A few simple changes in financial regulation could pay huge dividends to home buyers and retirees. Better still, they could be implemented by executive orders that do not require funding by the government or the concurrence of Congress. I’ll be discussing them in this and following columns.
Today I’ll discuss title insurance, which every mortgage borrower has to purchase. A simple executive order from the president to the Federal Housing Finance Agency (FHFA), when fully implemented and digested, could save borrowers at least $7 billion a year.
The executive order would direct FHFA to instruct Fannie Mae and Freddie Mac to require lenders originating loans for sale to the agencies to pay for title insurance that protects themselves. This would end the practice of requiring borrowers to pay for the insurance that protects the lender. Borrowers would continue to have the option of buying insurance that protects themselves.
While the new rule would apply only to conforming loans, which are those eligible for sale to Fannie and Freddie, it would spread quickly to the smaller market for non-conforming loans.
Inanity of the current practice
To appreciate the inanity of having a buyer pay a seller’s cost, consider what would happen if that practice were used in a more familiar market — such as the automobile market. Suppose that industry adopted the practice of pricing cars without tires, requiring that tires had to be purchased by the buyer in a separate transaction, from a tire seller approved by the dealer. Then the cost of the tires, instead of being embedded in the price of the car, would be paid for separately by the car buyer. This would mirror exactly the way that title insurance is transacted.
If this were to happen, the existing highly competitive market for tires would be replaced by a dysfunctional market, and the price of tires would soar.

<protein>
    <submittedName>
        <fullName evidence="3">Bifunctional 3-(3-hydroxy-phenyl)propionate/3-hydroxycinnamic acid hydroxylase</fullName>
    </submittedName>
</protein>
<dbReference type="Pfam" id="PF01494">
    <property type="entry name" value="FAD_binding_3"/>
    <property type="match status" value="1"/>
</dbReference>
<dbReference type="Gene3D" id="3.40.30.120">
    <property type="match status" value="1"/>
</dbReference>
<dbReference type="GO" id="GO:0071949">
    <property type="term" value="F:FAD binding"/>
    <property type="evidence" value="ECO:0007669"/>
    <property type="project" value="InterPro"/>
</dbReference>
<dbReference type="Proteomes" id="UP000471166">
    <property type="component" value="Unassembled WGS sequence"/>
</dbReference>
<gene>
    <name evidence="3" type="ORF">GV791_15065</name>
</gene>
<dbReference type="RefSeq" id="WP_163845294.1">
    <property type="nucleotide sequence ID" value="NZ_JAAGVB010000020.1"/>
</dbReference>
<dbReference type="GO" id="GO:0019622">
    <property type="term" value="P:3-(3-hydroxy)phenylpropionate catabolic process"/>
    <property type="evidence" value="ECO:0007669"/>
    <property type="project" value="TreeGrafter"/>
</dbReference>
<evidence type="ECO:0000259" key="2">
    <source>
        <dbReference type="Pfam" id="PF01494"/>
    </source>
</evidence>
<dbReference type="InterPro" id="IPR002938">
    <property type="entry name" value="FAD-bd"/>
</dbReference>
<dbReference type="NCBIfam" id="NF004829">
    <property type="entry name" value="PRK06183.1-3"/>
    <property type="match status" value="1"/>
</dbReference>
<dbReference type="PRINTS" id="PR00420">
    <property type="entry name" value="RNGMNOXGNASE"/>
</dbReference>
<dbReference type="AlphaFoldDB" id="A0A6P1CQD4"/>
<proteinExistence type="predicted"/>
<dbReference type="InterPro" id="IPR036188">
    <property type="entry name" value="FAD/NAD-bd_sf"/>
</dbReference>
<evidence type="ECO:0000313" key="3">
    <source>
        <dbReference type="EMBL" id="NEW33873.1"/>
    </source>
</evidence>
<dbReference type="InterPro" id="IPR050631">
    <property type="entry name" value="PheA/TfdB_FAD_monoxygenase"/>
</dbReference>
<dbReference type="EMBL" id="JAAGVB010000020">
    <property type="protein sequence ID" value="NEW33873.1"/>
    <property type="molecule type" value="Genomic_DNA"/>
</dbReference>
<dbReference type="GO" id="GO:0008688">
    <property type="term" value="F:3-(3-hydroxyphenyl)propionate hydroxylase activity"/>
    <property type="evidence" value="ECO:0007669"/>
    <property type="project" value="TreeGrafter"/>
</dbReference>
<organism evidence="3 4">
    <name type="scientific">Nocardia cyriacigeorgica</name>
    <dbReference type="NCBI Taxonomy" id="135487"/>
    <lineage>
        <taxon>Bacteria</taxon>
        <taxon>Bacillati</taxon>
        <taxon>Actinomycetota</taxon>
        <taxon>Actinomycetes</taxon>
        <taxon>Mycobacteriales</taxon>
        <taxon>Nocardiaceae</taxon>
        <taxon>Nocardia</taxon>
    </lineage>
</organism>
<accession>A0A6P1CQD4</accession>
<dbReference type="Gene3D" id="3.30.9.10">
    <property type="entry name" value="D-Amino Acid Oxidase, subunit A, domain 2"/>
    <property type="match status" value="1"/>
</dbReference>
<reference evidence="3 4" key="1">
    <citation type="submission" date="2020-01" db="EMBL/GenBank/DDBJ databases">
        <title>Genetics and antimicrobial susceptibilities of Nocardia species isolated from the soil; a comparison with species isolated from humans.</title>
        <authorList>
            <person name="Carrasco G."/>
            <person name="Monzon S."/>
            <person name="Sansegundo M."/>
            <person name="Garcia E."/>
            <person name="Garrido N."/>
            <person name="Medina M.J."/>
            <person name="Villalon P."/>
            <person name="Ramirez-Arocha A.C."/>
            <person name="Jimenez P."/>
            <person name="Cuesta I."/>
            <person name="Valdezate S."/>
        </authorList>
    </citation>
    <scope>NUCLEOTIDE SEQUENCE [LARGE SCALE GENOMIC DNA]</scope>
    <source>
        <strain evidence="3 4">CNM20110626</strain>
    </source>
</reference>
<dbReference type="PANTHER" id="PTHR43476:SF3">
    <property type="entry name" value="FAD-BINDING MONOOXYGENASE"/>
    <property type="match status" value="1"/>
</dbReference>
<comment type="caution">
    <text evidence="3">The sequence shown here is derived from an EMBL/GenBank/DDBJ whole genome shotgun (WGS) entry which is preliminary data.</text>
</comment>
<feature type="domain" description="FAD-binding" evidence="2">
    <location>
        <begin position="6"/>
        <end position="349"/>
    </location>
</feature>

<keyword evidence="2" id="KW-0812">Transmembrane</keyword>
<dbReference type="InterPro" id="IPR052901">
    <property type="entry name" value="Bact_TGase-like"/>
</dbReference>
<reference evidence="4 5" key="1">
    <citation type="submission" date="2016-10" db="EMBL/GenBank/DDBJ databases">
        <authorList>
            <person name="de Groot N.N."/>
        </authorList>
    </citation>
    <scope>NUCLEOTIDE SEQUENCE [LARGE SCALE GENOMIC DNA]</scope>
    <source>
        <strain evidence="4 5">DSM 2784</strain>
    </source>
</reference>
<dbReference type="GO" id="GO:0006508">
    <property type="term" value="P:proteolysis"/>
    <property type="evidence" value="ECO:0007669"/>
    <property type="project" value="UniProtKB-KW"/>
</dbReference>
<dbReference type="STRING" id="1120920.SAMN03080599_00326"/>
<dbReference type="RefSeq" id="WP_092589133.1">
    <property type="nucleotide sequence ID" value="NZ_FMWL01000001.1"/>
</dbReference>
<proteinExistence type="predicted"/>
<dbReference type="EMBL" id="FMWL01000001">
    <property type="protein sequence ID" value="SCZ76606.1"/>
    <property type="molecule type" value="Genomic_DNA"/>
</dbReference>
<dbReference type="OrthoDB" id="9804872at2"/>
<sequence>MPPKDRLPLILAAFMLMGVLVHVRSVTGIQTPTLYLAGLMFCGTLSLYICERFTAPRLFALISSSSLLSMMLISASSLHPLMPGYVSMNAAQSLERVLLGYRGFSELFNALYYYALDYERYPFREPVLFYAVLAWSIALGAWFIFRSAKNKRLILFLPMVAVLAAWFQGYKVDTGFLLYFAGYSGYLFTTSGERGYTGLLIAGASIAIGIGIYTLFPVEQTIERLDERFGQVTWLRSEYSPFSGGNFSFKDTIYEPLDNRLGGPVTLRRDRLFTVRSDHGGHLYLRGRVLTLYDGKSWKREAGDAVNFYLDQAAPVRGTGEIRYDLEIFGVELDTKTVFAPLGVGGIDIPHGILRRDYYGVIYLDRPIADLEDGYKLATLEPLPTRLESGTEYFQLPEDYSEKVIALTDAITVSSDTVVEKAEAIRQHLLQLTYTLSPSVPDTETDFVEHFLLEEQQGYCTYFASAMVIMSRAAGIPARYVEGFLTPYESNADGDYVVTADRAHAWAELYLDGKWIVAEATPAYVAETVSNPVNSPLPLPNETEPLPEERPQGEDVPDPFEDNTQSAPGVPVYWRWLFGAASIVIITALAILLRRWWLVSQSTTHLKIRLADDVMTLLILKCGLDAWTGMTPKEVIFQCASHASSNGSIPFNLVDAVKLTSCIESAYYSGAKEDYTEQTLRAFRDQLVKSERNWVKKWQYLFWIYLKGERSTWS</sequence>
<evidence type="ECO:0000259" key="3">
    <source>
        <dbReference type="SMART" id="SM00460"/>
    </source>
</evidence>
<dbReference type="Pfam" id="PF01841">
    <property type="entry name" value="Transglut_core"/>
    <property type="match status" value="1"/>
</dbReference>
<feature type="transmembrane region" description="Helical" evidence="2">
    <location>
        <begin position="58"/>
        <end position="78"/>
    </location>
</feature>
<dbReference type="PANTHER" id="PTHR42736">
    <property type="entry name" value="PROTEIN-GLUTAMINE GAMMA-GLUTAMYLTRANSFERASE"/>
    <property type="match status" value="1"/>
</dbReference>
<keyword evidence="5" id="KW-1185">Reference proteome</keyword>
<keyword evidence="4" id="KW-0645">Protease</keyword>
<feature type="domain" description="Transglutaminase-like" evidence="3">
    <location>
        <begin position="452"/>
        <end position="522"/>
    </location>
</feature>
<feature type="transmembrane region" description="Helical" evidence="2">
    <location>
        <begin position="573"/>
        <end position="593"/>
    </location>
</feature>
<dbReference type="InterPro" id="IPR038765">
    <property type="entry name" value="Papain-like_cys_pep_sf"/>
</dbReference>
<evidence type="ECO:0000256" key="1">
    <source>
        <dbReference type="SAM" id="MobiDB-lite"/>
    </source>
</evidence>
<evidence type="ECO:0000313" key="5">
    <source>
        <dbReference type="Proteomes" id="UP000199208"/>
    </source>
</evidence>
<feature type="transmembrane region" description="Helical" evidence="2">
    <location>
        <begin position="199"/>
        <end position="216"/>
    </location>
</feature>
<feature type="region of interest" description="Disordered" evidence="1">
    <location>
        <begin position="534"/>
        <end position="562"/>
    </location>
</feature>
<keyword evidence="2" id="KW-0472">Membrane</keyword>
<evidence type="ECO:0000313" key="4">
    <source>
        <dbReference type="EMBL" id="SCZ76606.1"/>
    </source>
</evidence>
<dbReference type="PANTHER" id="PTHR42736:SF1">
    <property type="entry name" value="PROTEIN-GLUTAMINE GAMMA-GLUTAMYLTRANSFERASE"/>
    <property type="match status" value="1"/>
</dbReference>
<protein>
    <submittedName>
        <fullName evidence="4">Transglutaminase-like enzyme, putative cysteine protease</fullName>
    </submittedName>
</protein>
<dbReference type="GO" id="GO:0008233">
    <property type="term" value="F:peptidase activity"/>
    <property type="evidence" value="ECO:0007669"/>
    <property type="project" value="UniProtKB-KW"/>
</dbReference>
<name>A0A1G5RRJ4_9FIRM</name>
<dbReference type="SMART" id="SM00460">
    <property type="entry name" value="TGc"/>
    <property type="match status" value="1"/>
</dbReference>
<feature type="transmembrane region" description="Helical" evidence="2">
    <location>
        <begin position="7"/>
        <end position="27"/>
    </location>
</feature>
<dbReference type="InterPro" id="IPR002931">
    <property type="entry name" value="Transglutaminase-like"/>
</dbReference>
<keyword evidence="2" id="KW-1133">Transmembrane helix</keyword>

In the existing market, car manufacturers negotiate the lowest tire prices possible because tires are one of their costs. Further, they have the knowledge and bargaining power to obtain the best competitive prices. But if car buyers had to purchase tires separately, competitive pricing would disappear.
Tires sold separately would become a separate source of profits to car dealers, who would be positioned to refer car buyers to favored tire dealers. The price of tires would rise to accommodate the marketing costs incurred by tire sellers in soliciting the favor of dealers, which would come to include explicit or disguised kickbacks.
Since kickbacks are viewed as odious; left-wing legislators might attempt to make them illegal. If they succeeded, right-wing legislators might attempt to authorize legal ways to accomplish the same objective, including joint ventures between automobile dealers and tire distributors.
Fortunately, this is all hypothetical as it applies to automobile tires, but it accurately describes the dysfunctional title insurance market, including the federal government’s response to date.
The problem is not the absence of competition
When markets don’t work well, it is often attributed to lack of competition, but that is not the problem with title insurance. Competition in this market is fierce, but it is directed not at borrowers but at the lenders, Realtors and builders who have referral power. Competition directed at referrers tends to raise prices rather than reduce them because it raises marketing costs, and because many referrers expect to be compensated.
Existing federal government policies miss the point. There are two. One is to declare the payment of referral fees to be illegal. Enforcement of this rule by HUD is difficult because there are so many players, and because there are so many ways that one party can provide something of value to another.
The second policy is to provide a safe harbor, called an “affiliated business arrangement,” or ABA. To take advantage of this provision, the title agent forms a new agency owned jointly with a referring lender or realtor. Referrals to this new entity are legal, and the referrer can profit in proportion to its ownership share.
ABAs are a costly way to pay referral fees legally. To minimize the costs, the new agency may be only a facade, with the work actually done by another agency. These are deemed shams and unacceptable by HUD.
Title insurance costs to borrowers will not be lowered by trying to enforce rules against the payment of referral fees, or by forcing referrers to incur high costs in order to legalize these payments. The solution is to eliminate referral power by requiring the referrer to pay for the policy.